Be sure you’re shoveling snow safely and avoid an injury this winter

With the extreme weather conditions hitting most of the nation and the likelihood of more snow falling in the North Carolina area before winter is over, Cleveland Physical Therapy Associates would like to remind you of the importance of shoveling snow properly to avoid injuries, especially low back pain.

Many dread the act of shoveling snow and may rush through the process to get it done as quickly as possible, but using incorrect body mechanics when shoveling can put undue stress on the lower back and lead to painful muscle strains.  Low back pain is usually considered the most common injury experienced due to shoveling, and in extreme cases, may even lead to a herniated disc.  Fortunately, most of these cases can be prevented if appropriate precautions are taken.

This winter, take steps to ensure you’re shoveling safely and properly, so you can actually enjoy the snow instead of worrying about nagging back pain or other problems.  Follow these pointers for a pain-free shoveling experience:

  • Use an ergonomically-designed shovel with a curved or adjustable handle and small, lightweight blade, which will make shoveling much easier
  • Stretch your back and warm up the body with a brisk walk before shoveling, and be sure to take frequent breaks to stretch and hydrate
  • Start shoveling slowly, and gradually increase the workload as your muscles warm up; don’t rush into it or move too quickly while shoveling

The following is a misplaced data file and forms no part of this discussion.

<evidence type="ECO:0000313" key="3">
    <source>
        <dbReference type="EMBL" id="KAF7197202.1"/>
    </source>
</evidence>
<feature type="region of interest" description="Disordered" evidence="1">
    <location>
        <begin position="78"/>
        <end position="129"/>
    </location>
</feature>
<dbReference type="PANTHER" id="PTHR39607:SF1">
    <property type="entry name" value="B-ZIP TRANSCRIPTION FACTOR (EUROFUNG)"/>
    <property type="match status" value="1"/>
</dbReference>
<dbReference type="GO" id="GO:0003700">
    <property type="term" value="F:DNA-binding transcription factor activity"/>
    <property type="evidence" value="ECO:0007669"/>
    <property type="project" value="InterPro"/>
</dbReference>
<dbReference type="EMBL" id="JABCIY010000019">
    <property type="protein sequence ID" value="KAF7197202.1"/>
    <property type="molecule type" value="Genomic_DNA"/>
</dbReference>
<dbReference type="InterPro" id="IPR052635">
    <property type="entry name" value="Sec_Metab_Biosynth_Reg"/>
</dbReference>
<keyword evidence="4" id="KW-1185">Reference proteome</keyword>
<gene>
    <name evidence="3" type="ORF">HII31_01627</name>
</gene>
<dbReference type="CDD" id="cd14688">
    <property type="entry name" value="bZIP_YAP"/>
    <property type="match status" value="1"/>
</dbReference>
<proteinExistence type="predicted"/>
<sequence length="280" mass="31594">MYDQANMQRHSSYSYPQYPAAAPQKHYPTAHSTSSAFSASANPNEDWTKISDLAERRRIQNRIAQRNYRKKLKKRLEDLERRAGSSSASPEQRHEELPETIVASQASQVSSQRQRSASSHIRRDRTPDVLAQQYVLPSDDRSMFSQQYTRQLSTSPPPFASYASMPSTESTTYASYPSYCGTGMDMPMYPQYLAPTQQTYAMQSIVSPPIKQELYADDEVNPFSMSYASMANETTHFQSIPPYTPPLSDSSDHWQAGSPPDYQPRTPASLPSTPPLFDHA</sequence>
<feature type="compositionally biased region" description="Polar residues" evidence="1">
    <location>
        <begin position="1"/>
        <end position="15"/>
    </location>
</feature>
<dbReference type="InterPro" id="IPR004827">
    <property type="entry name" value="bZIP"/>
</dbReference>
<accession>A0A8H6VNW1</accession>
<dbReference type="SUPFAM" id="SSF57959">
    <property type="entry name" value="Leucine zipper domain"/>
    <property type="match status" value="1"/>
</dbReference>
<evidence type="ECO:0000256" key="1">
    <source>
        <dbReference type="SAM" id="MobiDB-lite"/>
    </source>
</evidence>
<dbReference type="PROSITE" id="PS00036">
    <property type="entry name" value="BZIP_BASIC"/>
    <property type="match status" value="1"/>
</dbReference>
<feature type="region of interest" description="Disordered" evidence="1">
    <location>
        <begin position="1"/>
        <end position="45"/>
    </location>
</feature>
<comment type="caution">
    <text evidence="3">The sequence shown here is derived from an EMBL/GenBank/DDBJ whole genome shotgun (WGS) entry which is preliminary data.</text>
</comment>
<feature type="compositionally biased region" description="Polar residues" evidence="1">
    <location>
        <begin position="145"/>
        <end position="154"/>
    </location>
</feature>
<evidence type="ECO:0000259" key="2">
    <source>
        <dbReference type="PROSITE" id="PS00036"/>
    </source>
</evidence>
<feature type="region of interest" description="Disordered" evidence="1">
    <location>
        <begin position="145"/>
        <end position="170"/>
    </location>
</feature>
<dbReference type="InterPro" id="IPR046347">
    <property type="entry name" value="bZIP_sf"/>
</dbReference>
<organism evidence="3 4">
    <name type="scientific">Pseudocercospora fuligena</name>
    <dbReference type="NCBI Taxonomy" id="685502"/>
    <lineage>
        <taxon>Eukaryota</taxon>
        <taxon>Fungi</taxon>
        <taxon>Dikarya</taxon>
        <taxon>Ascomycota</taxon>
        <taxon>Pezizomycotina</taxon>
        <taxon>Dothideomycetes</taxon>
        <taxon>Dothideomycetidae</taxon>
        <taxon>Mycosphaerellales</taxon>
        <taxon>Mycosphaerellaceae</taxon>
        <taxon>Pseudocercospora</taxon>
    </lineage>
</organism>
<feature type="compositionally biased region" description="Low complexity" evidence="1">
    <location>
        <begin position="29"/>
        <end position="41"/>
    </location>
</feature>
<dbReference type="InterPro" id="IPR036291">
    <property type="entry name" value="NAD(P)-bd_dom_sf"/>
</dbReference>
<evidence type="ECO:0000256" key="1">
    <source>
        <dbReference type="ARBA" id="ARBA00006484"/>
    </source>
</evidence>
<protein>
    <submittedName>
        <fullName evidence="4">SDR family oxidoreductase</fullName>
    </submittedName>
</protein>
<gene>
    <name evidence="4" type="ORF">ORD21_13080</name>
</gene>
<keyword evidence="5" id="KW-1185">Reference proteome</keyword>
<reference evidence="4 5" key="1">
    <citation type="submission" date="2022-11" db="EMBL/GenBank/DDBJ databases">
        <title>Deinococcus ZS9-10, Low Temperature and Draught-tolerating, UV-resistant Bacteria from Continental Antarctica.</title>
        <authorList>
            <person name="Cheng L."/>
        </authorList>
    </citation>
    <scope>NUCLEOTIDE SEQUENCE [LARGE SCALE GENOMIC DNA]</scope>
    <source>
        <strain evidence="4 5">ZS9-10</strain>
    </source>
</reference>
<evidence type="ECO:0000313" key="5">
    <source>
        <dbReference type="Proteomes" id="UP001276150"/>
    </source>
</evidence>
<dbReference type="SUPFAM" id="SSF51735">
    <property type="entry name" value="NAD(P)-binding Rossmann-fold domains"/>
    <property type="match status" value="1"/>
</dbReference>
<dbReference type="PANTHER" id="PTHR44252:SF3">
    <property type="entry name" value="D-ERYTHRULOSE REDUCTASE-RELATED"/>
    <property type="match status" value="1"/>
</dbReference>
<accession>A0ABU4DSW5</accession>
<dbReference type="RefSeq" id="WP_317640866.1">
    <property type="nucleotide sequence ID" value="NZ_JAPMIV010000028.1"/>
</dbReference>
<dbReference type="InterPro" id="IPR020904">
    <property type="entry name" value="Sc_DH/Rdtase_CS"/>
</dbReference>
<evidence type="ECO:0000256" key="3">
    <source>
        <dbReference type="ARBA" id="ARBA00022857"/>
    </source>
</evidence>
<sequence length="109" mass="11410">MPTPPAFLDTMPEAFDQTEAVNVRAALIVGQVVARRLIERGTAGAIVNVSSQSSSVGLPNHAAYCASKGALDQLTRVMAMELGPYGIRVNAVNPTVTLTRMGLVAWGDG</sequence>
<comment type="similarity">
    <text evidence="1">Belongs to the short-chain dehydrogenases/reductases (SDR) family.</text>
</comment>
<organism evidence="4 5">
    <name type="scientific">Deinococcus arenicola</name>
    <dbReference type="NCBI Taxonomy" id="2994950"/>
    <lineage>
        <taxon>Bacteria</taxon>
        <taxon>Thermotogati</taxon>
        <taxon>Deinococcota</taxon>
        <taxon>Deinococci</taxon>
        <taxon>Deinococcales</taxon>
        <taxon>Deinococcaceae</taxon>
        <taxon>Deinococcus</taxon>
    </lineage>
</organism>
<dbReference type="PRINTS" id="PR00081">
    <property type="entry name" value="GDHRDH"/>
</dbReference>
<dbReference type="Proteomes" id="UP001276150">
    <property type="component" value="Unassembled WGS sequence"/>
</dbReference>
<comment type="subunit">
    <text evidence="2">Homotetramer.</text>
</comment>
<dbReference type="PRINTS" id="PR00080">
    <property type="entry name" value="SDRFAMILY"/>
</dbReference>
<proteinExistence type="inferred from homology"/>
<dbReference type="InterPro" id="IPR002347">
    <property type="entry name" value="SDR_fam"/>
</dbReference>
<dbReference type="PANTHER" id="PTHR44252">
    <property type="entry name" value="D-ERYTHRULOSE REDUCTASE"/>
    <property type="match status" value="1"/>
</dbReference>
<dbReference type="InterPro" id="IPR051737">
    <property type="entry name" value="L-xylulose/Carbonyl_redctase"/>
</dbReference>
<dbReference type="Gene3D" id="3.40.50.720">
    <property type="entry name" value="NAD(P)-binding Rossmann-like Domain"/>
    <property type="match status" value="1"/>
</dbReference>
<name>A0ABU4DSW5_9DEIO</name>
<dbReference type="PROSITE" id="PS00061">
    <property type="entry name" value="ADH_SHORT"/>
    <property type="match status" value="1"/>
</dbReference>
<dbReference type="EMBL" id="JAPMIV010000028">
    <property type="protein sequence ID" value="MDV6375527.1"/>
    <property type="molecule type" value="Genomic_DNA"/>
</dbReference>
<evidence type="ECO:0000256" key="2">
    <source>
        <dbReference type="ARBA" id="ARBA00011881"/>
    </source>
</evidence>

• Practice good posture: use the same techniques used while lifting heavy objects (bend from the knees instead of the waist, lift with legs), keep your back straight and always face towards the object you intend to lift (keep shoulders and hips square)
  • Avoid twisting the torso or tossing heavy loads of snow; take smaller scoops and push the heavier ones to the side
  • Try to shovel newer, fresher snow while avoiding older snow and ice
  • If you do have to lift a large load of snow, grip the shovel with one hand as close to the blade as possible and the other firmly on the handle
  • Wear shoes or boots with good tread to avoid slipping

If you do experience any pain while shoveling, in the back or elsewhere in the body, stop immediately and don’t push through it, which can make the pain worse.  If the pain persists, please visit us at Cleveland Physical Therapy Associates, where we’ll be happy to evaluate your problem and create a treatment plan that’s right for you.

Stay safe and remember to take your time in the snow this winter.